Another month, another set of great up-and-comers for February’s list of Ones to Watch. We at Billboard Dance feel strongly about this set, representing the U.K., Australia, Italy and Detroit. Bass comes in many different forms this month, sometimes in pounding techno rhythms, sometimes in soulful house grooves, and sometimes as raw, in-your-face madness.
There’s a lot of experimentation in the voices collected below. We think these could be the big names of the future. See which artists might be your new favorites below.
Raised in the industrial streets of ’90s house mecca Manchester, this early 20-something’s music sounds like late nights and bodies dripping with sweat. His is a raw mix of jackin’ house, ’90s rave, surreal electro and 21st-century booty tech. He’s remixed Camelphat, worked alongside Green Velvet and has the likes of Skream, Pete Tong and Claude VonStroke droppin’ his tunes. He nabbed a few dates at Eric Prydz‘s Hï Ibiza residency last summer. Upcoming gigs include a string of sets across the U.S., including one at San Diego’s CRSSD Fest and Lee Foss‘ Repopulate Mars Pool Party MMW label showcase. He was handpicked by Annie Mac to play her Lost and Found Festival in May. His next EP This Feeling is set to drop March 8 on Repopulate Mars. It follows his November collaboration with Eli Brown titled “Touch Me,” a perfect, pulsing bit of dirty energy with which to start your journey into Maynard’s catalog. — KAT BEIN
He’s Australian born and raised, but there’s something very French in the heart of Golden Features dark-drip melodies. Bass-heavy rhythms and rain-cloud grooves give his sound a haunting resonance, but there’s nothing to be scared of. The Sydney producer and DJ hit the scene as a masked mystery in 2014, taking an anonymous cue from his days as a graffiti artist, but after conspiracy theories tried to pin hiswork to a bigger artist, he revealed himself as Tom Stell. He’s since been tapped for remixes of by Flume and Porter Robinson. He most recently appeared on the deluxe edition of ODESZA‘s A Moment Apart, having lent his hand to the VIP remix of “Memories That You Call” featuring Monsoonsiren. In 2018, he released his debut album, Sect. Pounding techno rhythms meet with spacey textures and wonky twists across 10 stormy tunes. Sect has performed well in his native Australia, and in 2019, he sets his sights on the United States. With visa in hand, he plans a tour throughout North America, including a stop at Ultra Music Festival in Miami Friday, March 29. — KAT BEIN
Mathame is a forward-thinking techno project comprised of Italian brothers Amedeo and Matteo Giovanelli. Combining esoteric sound design with arena-sized production, they’ve carved out a niche that is wholly distinct. While the pair formally began in 2013, in many ways, it feels as though their career is just beginning. Since signing to Tale Of Us’s Afterlife imprint in 2017, the duo have become one of the label’s rising stars. With new releases on Afterlife and Systematic Recordings, the pair are primed for a big start to their year. — MICHAEL SUNDIUS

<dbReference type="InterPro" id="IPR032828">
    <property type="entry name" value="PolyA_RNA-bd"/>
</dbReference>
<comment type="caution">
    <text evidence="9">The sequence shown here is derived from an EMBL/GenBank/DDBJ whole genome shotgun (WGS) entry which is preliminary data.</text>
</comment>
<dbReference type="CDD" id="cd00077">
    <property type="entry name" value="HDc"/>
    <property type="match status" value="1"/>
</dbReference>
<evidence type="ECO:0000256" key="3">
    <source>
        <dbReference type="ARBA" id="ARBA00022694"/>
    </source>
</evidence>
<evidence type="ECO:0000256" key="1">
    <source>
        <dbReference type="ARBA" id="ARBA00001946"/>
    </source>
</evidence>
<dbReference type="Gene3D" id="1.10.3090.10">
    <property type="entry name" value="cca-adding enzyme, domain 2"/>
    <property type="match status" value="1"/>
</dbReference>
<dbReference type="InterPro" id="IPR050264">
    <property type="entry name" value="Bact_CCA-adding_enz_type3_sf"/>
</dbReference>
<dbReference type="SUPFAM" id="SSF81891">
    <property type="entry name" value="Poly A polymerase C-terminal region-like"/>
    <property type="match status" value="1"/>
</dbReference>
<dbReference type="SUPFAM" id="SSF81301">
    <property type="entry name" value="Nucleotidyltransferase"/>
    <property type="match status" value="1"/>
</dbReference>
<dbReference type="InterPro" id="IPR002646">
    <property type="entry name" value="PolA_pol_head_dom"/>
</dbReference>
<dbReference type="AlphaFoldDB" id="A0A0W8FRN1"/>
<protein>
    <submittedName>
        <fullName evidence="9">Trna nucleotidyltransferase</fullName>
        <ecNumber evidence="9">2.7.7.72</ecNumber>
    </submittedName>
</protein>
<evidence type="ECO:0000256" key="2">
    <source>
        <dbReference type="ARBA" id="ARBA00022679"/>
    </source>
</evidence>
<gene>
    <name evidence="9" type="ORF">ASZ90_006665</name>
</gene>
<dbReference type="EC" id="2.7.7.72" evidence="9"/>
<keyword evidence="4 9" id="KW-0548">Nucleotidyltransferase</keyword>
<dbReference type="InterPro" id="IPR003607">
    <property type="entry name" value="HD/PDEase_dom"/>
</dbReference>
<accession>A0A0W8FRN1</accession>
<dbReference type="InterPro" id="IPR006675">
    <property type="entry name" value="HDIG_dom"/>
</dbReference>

Australian duo SLUMBERJACK makes sleek, spatial bass music that hits especially hard on their latest EP, SARAWAK. Released via Monstercat in early February, the five-track effort features heavy-hitting guests including Ekali and TroyBoi. Getting further support from artists including Rezz and Jauz, SARAWAK follows a trinity of powerhouse collaborations in 2018: “Warlord” with What So Not, “Daggers” with Machine Age and “Solid” with TroyBoi.
The group’s Morgan Then and Fletcher Ehlers have been dishing out releases together since 2014 and also have a solid track record when it comes to festivals, making appearances at Holy Ship, Electric Forest, HARD Summer, Lollapalooza and more. They’ve toured with KRANE, TroyBoi and Ekali and also dropped a collab with Alison Wonderland, “Sometimes Love,” in 2018. Their swirling, orchestral cover of M.I.A.‘s “Paper Planes”—for tastemaking Australian radio station Triple J’s Like A Version cover series—is also worth a listen, or ten. While their strongest markets are still Down Under, they’re making the right moves with the right artists to put themselves in a position to crossover into new territories. — KATIE BAIN
One day in 2017, a tired PEEKABOO came home from a frustrating day of work at FedEx to find an email from Bassnectar‘s manager. The long-haired bass master was a huge fan of his track “Wobbly,” and he wanted to collaborate. Soon, the pair was on the phone, working out the kinks of a tune called “Disrupt the System” which would appear on the star’s Reflective Pt. 2 EP. From there, PEEKABOO’s life changed. He moved from his native Detroit to Los Angeles, and his career has only flourished. His sticky, rumbling, bare-bones bass throws back to dubstep’s earliest UK days. It sounds like trying to walk in quick sand. There’s no escaping the pull of this bone-crushing darkness. He’s been warmly welcomed into the Wakaan fold, a bass-centric label that gave his crunchadelic Imposters EP a propulsive home. Most recently, he remixed Jauz and Zeds Dead‘s “Lights Go Down.” It may be his brightest offering to date, but expect a lot more trudging, monochrome bass madness from PEEKABOO in the months to come. — KAT BEIN